Greek Mythology Since the days when man lived in caves and struggled to survive, he has wondered about the world that surrounds him.
Photo copyright CG Olsen Now I am finally scheduled to teach an upper division course in Norse mythology, my favorite subject. This comes with its perils.
Still, a scholar is invested in understanding these texts on their own terms, as far as possible. Strictly speaking such an understanding is an impossible task, but so is translation, and we do well enough there anyway see Paul Ricoeur on the topic. Sure, it can devolve into a game or politics at times, but there are certainly a lot more checks and balances, as well as expertise, on the side of the scholars.
I am only planning on using three books in my course, aside from a course reader, but they are good places to start. This is a relatively concise and easy to read encyclopedia of Norse Mythology by one of the leading scholars in the field also the head of my dissertation committee.
In addition to the individual entries, the book starts with a chapter introducing the historical background external to the myths and a second discussing Time in the mythology internal to the myths.
Next, I am assigning the two Eddas as primary sources. Yes, there are lots of other relevant primary sources out there— excerpts of those will be included in the course Reader. The Eddas are a good place to start, though, so if you are hoping to get a taste for the medieval texts, try these two translations: You can find out-of-copyright versions of the Eddas online, but I would suggest you not bother— the translations are horrible and portions are left out because they were too impolite for readers of the time.
What are the Eddas? Edda aka Prose Edda or Snorra Edda formerly known as Younger Edda is a book of poetics written by the Icelandic Chieftain Snorri Sturluson in the first half of the s, in which he happened to include a large number of Norse myths, wrapped up in a frame narrative which rendered them fictional for his Christian audience Iceland converted c.
Yes, there is a lot more to say about these, but that will have to be a separate post. I did write two Literary Encyclopedia articles about Prose Edda and Poetic Edda — unfortunately, you need to subscribe to The Literary Encyclopedia to get access or get access through an institution which subscribes.
Looks interesting and I look forward to reviewing it more thoroughly at some point. His book rests on the fact that the Viking Age was not a period of religious homogeneity— the pagan Scandinavians certainly did not have anything like the sense of orthodoxy that literate religions like Christianity have and please note that this is not a put-down on heathenism— just a point re: A great introduction to some significant aspects of Viking Age religion.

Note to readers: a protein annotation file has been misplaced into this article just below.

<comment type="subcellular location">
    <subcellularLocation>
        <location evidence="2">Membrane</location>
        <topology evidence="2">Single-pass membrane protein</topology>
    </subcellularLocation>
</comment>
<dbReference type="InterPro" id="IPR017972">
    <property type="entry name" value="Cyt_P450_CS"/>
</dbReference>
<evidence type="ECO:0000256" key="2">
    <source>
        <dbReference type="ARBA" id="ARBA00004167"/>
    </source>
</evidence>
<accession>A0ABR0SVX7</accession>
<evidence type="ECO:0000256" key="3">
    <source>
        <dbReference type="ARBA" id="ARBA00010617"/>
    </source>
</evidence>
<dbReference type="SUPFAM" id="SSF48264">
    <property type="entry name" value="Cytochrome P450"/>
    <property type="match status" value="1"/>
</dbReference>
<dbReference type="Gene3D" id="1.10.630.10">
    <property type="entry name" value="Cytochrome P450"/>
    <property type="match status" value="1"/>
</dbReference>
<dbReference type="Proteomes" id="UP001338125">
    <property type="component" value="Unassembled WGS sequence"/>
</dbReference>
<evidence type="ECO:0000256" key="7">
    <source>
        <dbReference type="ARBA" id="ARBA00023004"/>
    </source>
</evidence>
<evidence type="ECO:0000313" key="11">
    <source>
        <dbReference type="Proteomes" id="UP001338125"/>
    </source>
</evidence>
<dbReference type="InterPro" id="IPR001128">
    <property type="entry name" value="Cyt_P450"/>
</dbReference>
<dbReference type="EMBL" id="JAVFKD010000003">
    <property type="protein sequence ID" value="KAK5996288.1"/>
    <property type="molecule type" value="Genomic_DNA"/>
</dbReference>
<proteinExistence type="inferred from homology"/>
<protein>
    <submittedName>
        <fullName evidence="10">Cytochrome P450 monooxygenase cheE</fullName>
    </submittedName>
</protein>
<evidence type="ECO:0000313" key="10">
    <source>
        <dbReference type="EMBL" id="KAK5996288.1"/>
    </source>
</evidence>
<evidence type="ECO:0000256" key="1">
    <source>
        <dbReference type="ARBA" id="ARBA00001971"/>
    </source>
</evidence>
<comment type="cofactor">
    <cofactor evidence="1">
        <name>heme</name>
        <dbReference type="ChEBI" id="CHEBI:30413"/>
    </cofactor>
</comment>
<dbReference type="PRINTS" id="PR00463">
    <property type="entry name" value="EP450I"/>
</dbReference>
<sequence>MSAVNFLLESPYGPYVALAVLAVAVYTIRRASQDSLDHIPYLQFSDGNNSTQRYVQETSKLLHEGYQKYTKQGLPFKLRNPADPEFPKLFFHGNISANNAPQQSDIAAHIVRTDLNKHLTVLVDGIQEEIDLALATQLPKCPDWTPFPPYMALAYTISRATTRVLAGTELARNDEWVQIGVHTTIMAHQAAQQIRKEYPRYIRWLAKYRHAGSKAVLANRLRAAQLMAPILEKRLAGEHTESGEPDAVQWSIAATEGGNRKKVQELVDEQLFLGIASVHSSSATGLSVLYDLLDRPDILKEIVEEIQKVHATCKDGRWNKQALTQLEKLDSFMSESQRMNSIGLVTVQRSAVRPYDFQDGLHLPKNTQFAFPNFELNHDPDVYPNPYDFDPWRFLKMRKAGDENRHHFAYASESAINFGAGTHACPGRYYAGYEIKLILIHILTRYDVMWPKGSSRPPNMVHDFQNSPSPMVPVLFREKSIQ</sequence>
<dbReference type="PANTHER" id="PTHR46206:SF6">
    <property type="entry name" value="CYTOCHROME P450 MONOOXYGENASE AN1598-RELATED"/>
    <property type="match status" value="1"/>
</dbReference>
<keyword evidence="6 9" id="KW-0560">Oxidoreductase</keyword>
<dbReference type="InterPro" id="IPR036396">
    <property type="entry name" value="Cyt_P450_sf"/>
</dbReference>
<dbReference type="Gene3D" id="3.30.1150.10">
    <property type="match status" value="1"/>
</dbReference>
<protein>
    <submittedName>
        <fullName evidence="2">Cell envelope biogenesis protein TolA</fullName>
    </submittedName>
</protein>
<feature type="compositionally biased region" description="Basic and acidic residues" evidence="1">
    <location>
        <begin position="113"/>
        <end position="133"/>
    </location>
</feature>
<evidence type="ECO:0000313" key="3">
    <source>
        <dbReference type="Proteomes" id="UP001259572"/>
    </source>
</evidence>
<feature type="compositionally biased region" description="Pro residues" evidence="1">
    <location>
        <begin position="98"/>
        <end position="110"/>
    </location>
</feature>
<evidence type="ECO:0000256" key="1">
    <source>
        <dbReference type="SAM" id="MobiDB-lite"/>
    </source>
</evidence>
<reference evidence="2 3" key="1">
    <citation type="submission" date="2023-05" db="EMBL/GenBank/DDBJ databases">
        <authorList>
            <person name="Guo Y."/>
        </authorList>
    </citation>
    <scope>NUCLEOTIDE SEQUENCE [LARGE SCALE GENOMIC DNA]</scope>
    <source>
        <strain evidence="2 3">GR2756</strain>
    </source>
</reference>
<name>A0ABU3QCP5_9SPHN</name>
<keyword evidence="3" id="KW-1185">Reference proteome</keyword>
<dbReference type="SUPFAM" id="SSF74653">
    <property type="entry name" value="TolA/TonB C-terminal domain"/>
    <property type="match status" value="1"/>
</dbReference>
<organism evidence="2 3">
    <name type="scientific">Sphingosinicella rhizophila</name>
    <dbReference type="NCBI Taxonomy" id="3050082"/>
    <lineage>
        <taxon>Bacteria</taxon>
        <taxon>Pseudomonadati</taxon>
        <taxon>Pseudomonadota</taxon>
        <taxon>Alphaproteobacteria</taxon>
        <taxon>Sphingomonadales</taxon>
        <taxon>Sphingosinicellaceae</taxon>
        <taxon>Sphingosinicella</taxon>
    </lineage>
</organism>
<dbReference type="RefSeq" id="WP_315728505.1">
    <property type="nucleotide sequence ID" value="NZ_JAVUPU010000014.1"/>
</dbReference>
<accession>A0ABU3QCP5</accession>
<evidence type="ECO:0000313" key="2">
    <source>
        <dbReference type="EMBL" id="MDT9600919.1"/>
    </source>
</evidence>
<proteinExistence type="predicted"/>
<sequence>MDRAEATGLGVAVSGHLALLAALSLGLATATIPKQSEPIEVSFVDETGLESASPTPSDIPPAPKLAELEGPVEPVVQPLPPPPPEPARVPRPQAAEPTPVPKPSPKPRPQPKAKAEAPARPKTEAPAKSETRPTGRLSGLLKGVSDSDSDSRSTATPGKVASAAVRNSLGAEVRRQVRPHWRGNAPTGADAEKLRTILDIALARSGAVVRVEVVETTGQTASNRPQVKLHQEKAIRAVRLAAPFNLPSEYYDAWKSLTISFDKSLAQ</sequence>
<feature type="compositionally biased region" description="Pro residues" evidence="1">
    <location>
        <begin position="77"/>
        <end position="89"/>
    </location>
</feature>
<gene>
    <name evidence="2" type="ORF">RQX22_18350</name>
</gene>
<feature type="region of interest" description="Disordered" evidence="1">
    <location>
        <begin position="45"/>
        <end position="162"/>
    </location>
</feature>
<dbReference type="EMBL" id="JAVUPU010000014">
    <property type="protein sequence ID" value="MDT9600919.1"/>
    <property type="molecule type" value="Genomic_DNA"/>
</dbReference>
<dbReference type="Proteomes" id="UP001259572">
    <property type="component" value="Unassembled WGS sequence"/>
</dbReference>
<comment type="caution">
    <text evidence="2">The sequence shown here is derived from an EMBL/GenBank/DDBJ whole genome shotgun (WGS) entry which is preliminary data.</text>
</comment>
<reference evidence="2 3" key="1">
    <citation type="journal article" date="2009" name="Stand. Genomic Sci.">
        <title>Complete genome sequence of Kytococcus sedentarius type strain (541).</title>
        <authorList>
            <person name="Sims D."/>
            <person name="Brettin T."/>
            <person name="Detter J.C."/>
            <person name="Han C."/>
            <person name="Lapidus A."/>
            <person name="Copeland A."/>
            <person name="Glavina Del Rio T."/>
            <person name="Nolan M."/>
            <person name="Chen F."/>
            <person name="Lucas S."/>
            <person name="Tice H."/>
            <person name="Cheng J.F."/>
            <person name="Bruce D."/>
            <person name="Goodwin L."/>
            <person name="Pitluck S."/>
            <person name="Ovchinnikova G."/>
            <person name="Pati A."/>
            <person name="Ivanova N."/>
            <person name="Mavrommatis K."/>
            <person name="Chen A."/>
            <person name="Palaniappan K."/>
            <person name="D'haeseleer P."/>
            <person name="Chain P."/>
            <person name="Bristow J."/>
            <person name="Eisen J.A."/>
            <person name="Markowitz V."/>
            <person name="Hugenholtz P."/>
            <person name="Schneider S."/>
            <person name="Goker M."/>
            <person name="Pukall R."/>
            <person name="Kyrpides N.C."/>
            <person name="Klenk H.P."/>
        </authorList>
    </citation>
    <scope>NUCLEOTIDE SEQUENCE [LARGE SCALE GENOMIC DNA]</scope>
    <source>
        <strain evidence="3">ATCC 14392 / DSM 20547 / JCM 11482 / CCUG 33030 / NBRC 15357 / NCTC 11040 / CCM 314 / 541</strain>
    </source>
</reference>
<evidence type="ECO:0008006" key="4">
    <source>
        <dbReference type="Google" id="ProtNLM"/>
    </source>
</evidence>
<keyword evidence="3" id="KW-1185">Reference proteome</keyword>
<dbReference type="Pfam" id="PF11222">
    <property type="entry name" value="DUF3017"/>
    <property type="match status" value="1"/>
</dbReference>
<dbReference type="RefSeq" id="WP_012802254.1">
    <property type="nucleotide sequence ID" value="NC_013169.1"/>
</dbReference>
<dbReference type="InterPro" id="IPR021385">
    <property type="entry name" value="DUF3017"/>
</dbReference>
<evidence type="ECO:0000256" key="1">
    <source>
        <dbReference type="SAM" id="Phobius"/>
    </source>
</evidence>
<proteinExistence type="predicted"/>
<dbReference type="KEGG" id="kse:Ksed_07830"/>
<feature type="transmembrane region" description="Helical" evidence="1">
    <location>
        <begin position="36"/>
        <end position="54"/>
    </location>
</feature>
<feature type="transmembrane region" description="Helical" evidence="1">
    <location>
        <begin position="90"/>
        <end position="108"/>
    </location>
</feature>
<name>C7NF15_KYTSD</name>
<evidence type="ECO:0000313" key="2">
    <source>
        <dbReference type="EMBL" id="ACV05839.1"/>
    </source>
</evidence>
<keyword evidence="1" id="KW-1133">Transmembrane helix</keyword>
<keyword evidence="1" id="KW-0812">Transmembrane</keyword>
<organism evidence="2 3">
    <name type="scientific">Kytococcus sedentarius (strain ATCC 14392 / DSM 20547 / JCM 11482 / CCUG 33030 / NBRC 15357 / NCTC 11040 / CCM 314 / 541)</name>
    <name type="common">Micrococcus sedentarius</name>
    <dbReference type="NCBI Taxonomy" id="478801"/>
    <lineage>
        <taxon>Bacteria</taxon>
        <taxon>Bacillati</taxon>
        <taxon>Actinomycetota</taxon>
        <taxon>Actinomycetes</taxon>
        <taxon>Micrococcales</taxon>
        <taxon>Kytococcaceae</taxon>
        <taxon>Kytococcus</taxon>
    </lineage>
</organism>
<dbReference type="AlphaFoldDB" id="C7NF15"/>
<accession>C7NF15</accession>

Unfortunately we have now gotten to sources which are much less accessible, and you will have to check with your nearest university to see whether they have a copy you can read. Still, it is a great, theoretically-savvy and interdisciplinary interpretation of Norse Mythology as a system in the context in which it was written— Christian Iceland of the s.
More books on Norse Mythology and other topics to come— probably with more focused topics or reviews from now on. Wow, this is by far my most popular post on this blog.
Please share if you have found this helpful or interesting at all! If you really like it… you can buy it!A History of Ancient Greece, Mythology Greek Mythology, are the beliefs and ritual observances of the ancient Greeks, who became the first Western civilization about BC.
It consists mainly of a body of diverse stories and legends about a variety of gods.
Mythology: Important Part Of History Bullfinch once said "Mythology is the handmaid of literature ". That means that mythology is necessarily subservient or subordinate to literature. Mythology: Important Part of History Bullfinch once said 'Mythology is the handmaid of literature..'.
Thatmeans that mythology is necessarily subservient or subordinate to literature. I . Germanic religion and mythology, complex of stories, lore, and beliefs about the gods and the nature of the cosmos developed by the Germanic-speaking peoples before their conversion to Christianity..
Germanic culture extended, at various times, from the Black Sea to Greenland, or even the North American continent. Germanic religion played an important role in shaping the civilization of Europe.
Mrs. Campbell introduction to mythology Learn with flashcards, games, and more — for free. Jul 13, · Out of all the “broad” readings of Norse Mythology in the last years, I consider Margaret Clunies Ross’ Prolonged Echoes volume 1 to be the most important.
Unfortunately we have now gotten to sources which are much less accessible, and you will have to check with your nearest university to see whether they have a copy you can read.